|The way it was supposed to work, was that the Rapid Transit System Caravan—a traveling car show that set up at Chrysler-Plymouth dealers across the country—would boost Plymouth sales to young people. The idea, according to the brain trusts at the former Chrysler Corp., was that most kids wanted to customize their cars, make them more individualized (you know, Joe Blow from Kokomo wanted his 70 Road Runner to look different from yada, yada).
So, working on the above premise, Chrysler hired Bob Larivee, honcho over at the International Show Car Assoc. to oversee the project. Chrysler gave him four Plymouths to customize: a ’70 ‘Cuda, a Duster, a replica of Don Prudhomme’s funny car and a loaded ’70 Hemi Road Runner. Of course, the factory had to approve any design before any lead was melted, or paint gun filled. Larivee was a good choice, connected as he was to some of the best custom shops on the planet. He called in Roman’s Chariot Shop, the Alexander Brothers, Chuck Miller (touted to be the “greatest painter of all time), and Syntetex Corp. This last outfit already had two major Chrysler factory show cars to their credit, both Dodges: the Supercharger and the (pre-Diamante) Yellow Jacket. Larivee worked with Chrysler designers and his cadre of radical customizers to finalize the concepts. Then, he let the Sawzall guys loose.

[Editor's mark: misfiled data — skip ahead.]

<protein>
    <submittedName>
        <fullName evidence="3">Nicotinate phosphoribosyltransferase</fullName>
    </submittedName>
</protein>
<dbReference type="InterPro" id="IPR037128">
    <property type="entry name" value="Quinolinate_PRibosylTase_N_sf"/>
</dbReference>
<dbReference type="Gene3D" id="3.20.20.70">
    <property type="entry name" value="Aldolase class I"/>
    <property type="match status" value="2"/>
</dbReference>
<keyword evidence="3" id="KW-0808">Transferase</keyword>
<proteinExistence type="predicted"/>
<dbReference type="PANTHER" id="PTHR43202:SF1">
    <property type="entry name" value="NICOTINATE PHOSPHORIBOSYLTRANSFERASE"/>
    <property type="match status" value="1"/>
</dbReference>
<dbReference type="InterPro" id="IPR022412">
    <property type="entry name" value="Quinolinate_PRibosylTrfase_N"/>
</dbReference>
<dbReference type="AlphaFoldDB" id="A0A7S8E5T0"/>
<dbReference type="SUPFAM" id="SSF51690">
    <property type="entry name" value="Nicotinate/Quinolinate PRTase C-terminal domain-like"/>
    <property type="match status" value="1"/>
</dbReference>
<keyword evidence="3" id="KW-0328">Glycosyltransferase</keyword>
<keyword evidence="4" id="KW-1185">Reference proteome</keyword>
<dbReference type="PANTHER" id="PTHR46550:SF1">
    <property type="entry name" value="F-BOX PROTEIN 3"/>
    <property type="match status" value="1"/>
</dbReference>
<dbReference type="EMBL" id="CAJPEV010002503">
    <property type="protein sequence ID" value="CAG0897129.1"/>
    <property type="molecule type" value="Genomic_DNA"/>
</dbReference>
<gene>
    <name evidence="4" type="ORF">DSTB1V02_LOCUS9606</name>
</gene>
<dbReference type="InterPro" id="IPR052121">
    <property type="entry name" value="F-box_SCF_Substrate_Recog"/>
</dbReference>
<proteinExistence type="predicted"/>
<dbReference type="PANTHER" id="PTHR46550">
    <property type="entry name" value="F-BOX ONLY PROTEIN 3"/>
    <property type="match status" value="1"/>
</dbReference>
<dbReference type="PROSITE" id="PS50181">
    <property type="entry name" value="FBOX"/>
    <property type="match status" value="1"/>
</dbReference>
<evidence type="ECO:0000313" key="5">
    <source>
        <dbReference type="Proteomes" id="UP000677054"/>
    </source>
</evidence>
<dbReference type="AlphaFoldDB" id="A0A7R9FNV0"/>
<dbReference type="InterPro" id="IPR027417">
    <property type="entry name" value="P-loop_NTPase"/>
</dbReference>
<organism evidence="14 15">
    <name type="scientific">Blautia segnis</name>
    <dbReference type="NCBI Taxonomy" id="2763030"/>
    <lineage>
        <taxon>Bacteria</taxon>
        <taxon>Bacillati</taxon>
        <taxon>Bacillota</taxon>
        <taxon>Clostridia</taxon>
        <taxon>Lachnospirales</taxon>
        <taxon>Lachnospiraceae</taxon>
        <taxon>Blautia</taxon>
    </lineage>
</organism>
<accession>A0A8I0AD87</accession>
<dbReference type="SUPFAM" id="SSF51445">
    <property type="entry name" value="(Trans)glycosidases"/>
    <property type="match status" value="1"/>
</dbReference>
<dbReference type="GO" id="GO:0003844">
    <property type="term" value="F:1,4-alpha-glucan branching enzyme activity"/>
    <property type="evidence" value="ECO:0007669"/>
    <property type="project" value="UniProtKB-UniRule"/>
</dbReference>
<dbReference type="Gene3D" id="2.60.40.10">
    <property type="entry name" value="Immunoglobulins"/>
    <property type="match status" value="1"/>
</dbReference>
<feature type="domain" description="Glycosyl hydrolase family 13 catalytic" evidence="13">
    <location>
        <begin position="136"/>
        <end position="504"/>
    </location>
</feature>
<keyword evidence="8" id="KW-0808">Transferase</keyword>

The modified beeper (details in the print article) along with the other show cars in the Caravan were sent to dealers across the country. After 1970, the cars were mothballed. The Road runner was purchased by a Detroit Lions football celebrity who wanted to make a race car out of it. A divorce and being cut from the team ended those plans, and the car languished at the race car shop where it was eventually bought by a mechanic who worked there.
Noted collector, Steve Juliano began a quest to find and reunite all the cars in the RTS Caravan, and he eventually bought and restored the Road Runner. The 1,700-mile Hemicar now resides along with two other RTS cars in his collection of special vehicles and memorabilia.
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